India has seen a continuous growth in the consumption of petroleum products. However, domestic production has failed to keep pace with this growth in demand. This has led to a massive spike in imports. Taking cognisance of this very high import dependence, the government announced that it would like to bring oil and gas imports down to 67 per cent by 2022 from the 2015 level of 78 per cent. As per data available from the Petroleum Planning and
Analysis Cell, Ministry of Petroleum and Natural Gas (MoPNG), India’s import dependence in 2017-18 actually increased to 83 per cent.
In this backdrop, the MoPNG introduced a number of policies and reforms aimed at increasing domestic output. These include policies and initiatives such as the Discovered Small Fields Policy (DSF), the Open Acreage Licensing Policy (OALP), marketing and pricing freedom of coal bed methane (CBM), inclusion of shale under petroleum, the Auto Fuel Vision and Policy (AFVP), 2025, the National Policy on Biofuels (NPB), 2018, the National Seismic Programme (NSP) and the National Data Repository (NDR).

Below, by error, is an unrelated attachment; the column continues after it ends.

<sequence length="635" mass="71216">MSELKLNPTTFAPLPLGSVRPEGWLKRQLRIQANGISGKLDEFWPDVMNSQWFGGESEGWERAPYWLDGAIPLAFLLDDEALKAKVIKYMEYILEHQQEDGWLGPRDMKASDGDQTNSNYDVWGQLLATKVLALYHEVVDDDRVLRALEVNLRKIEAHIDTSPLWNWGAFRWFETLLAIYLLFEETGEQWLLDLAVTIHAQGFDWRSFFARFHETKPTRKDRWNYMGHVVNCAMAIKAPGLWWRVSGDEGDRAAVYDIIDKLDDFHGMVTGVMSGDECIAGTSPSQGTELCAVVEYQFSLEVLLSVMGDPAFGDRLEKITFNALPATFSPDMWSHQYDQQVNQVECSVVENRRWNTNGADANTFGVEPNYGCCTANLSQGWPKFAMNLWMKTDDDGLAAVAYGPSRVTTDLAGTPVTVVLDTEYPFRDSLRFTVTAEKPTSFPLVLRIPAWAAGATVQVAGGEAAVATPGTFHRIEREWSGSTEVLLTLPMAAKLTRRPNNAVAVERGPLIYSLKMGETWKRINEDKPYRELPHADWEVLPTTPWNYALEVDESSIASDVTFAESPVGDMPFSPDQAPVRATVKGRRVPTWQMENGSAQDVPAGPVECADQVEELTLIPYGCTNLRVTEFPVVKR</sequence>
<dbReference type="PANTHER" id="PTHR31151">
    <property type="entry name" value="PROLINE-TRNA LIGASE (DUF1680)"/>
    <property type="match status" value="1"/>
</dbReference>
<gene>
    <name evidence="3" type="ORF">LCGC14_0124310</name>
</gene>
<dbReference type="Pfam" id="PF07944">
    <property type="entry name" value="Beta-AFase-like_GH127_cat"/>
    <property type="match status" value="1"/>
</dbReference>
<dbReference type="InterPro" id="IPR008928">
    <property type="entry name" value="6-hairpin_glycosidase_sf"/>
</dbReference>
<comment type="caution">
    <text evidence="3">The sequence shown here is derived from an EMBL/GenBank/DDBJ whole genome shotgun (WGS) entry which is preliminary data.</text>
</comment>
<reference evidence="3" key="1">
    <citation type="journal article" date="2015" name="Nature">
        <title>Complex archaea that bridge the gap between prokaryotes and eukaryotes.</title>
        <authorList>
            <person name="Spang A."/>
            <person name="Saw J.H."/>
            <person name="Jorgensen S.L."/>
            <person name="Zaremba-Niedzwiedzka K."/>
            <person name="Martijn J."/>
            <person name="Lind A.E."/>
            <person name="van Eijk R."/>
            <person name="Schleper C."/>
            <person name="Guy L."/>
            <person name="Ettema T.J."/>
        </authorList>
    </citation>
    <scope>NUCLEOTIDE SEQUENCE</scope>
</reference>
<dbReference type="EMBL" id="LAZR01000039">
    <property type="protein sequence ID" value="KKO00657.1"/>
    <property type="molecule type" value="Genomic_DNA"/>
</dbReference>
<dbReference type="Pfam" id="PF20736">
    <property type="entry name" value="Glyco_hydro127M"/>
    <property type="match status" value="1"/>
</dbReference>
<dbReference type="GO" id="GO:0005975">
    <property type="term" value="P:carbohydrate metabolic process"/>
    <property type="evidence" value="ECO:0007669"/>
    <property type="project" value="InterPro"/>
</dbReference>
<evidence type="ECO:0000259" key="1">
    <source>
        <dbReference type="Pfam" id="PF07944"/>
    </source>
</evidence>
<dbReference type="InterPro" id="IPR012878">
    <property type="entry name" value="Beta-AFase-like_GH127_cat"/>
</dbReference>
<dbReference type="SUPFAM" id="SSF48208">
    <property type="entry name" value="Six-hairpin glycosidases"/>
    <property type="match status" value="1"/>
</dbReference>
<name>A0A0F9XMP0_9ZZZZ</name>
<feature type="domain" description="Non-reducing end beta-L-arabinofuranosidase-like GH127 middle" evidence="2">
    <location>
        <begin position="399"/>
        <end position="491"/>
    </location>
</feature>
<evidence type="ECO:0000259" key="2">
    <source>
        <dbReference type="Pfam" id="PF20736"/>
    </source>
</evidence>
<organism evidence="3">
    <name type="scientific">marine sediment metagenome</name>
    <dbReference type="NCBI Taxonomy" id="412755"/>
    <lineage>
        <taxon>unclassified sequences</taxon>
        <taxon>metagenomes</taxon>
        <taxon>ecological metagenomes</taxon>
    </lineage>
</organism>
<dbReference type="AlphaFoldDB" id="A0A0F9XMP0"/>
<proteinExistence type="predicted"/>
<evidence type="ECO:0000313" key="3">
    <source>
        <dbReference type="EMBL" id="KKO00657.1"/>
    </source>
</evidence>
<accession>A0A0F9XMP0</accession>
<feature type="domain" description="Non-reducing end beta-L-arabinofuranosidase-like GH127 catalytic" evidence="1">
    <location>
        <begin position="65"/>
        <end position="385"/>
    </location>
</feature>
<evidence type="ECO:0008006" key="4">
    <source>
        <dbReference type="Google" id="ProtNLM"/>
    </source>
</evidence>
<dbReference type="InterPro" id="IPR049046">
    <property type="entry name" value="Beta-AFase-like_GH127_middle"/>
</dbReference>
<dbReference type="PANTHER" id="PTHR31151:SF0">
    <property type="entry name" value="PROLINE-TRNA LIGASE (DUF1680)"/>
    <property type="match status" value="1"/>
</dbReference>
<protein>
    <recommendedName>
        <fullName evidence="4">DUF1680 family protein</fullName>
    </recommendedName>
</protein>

Indian Infrastructure takes a look at the recent developments under these policies…
Experience of DSF-I
Approved by the government in September 2015, the DSF Policy was one among a slew of policies expected to help reduce the country’s dependence on oil and gas imports. The first bidding round, DSF-I, was launched on May 25, 2016. It offered 46 contract areas consisting of 67 fields spread across nine sedimentary basins. Bids for DSF-I were received until November 21, 2016.